During the Enlightenment, the small democratic state of Switzerland aroused considerable interest among philosophers and politicians. Plots against the French monarchy and Jacobin assemblies were likened to the secret pact signed at the Rütli. The Tell tyrannicide was also used to justify the guillotining of Louis XVI.
In 1766, the French writer Antoine-Marin Lemierre (1733-1793) wrote a play inspired by William Tell. The success of the work - which propagates the image of a hero freeing his people from the yoke of monarchy – made Tell a household name in France.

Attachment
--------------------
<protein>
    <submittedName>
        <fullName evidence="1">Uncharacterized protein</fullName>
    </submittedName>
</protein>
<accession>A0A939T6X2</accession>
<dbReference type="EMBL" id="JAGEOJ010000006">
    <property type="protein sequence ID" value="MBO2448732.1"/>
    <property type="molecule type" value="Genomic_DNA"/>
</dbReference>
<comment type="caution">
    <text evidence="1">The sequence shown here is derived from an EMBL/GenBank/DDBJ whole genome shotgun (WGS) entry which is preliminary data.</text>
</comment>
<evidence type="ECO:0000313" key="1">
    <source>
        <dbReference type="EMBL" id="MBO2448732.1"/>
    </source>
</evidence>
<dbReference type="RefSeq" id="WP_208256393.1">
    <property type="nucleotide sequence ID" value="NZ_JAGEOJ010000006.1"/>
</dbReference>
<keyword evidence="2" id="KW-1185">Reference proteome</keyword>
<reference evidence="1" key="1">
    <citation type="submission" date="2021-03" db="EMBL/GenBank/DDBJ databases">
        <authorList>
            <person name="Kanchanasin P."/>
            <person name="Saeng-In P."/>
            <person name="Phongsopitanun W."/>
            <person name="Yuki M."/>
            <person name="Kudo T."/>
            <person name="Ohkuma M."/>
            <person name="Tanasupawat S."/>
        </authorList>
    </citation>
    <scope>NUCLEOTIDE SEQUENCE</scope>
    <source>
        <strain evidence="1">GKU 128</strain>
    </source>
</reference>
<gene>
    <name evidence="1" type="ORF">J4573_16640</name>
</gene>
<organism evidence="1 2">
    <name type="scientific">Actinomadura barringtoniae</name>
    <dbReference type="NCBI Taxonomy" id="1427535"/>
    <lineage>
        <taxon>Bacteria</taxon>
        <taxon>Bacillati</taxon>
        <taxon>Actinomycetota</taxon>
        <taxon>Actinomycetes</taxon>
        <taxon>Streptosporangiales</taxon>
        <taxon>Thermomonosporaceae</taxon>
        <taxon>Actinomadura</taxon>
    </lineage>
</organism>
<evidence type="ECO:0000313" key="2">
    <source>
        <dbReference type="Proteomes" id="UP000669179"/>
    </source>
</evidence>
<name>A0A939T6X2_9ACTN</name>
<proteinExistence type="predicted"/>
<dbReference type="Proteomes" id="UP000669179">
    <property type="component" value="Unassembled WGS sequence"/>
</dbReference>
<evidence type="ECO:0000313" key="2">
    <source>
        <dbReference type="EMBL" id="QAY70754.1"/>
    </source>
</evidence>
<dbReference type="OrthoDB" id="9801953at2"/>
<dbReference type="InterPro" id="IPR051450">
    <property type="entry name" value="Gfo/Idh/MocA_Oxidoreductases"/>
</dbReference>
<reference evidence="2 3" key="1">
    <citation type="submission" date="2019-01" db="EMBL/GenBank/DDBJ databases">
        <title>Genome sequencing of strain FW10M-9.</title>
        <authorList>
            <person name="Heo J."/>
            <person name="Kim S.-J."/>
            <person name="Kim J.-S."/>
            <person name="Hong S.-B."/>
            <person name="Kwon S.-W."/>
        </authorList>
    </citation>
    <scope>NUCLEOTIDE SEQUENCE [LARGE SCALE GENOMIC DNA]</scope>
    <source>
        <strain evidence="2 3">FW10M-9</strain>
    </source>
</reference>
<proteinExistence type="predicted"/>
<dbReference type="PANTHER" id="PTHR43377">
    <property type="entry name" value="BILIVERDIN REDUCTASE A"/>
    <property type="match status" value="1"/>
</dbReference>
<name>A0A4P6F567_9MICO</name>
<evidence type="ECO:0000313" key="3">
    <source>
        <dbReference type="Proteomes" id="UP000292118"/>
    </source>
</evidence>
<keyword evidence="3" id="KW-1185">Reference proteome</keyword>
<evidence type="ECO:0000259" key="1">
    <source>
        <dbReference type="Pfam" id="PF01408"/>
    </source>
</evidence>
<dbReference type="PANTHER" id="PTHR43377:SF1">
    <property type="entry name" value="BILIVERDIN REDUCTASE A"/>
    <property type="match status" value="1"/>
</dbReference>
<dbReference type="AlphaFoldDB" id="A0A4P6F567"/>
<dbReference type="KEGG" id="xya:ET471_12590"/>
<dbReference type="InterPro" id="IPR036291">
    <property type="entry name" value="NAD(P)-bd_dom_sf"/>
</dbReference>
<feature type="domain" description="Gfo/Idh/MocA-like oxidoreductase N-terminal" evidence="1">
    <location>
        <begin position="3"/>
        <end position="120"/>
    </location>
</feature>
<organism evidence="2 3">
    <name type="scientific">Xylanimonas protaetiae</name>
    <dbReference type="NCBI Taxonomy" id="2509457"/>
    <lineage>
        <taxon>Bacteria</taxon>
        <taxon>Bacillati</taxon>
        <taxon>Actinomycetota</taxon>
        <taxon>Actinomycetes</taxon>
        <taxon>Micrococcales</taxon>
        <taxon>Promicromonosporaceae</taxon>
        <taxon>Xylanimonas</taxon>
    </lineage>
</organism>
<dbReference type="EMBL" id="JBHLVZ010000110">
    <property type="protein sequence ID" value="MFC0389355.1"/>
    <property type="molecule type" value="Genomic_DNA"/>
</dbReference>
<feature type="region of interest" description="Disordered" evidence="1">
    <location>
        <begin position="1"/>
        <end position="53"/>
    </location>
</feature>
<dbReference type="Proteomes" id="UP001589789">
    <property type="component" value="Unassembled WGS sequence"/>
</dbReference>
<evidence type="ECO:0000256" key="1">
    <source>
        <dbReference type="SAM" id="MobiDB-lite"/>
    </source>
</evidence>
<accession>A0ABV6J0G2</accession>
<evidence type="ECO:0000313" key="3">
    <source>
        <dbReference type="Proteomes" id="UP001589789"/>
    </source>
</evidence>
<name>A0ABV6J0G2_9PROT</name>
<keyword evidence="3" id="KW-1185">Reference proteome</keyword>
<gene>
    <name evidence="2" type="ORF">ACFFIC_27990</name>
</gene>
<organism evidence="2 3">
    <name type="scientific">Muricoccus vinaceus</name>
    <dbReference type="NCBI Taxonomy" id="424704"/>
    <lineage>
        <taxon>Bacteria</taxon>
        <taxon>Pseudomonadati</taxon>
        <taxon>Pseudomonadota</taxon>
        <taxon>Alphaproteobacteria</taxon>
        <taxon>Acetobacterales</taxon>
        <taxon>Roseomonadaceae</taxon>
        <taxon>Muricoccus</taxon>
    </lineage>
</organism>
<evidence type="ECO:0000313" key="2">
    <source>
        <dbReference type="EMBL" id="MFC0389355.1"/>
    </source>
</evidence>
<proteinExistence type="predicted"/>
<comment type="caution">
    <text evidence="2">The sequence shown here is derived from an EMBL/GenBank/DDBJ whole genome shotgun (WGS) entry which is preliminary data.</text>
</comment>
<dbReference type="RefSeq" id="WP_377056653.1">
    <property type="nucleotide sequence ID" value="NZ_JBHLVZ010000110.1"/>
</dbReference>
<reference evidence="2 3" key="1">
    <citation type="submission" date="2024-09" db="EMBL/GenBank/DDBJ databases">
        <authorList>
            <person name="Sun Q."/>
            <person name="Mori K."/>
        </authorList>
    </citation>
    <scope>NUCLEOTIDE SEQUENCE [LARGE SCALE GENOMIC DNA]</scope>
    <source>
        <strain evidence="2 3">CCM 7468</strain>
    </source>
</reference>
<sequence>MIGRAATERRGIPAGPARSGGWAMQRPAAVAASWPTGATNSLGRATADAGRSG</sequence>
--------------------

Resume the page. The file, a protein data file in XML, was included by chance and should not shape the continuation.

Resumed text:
The Swiss hero even crossed the Atlantic where the concept of the warrior fighting for national independence found favour in the colonies during the American Revolution of 1776.